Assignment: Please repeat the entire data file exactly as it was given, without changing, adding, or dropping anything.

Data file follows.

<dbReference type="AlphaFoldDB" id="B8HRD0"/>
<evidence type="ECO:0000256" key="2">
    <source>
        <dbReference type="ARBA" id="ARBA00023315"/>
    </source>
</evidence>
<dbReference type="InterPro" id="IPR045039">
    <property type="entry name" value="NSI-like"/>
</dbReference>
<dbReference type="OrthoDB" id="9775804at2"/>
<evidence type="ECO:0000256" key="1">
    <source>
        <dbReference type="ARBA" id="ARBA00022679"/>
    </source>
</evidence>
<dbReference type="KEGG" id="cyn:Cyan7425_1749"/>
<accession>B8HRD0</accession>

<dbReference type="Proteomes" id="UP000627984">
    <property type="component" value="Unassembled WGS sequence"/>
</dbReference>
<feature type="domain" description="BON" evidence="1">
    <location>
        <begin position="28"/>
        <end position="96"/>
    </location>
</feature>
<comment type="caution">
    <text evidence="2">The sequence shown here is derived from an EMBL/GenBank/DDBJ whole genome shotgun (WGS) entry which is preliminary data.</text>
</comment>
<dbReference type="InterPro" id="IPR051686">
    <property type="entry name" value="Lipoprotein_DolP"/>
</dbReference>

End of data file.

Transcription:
<dbReference type="AlphaFoldDB" id="B8HRD0"/>
<evidence type="ECO:0000256" key="2">
    <source>
        <dbReference type="ARBA" id="ARBA00023315"/>
    </source>
</evidence>
<dbReference type="InterPro" id="IPR045039">
    <property type="entry name" value="NSI-like"/>
</dbReference>
<dbReference type="OrthoDB" id="9775804at2"/>
<evidence type="ECO:0000256" key="1">
    <source>
        <dbReference type="ARBA" id="ARBA00022679"/>
    </source>
</evidence>
<dbReference type="KEGG" id="cyn:Cyan7425_1749"/>
<accession>B8HRD0</accession>

<dbReference type="Proteomes" id="UP000627984">
    <property type="component" value="Unassembled WGS sequence"/>
</dbReference>
<feature type="domain" description="BON" evidence="1">
    <location>
        <begin position="28"/>
        <end position="96"/>
    </location>
</feature>
<comment type="caution">
    <text evidence="2">The sequence shown here is derived from an EMBL/GenBank/DDBJ whole genome shotgun (WGS) entry which is preliminary data.</text>
</comment>
<dbReference type="InterPro" id="IPR051686">
    <property type="entry name" value="Lipoprotein_DolP"/>
</dbReference>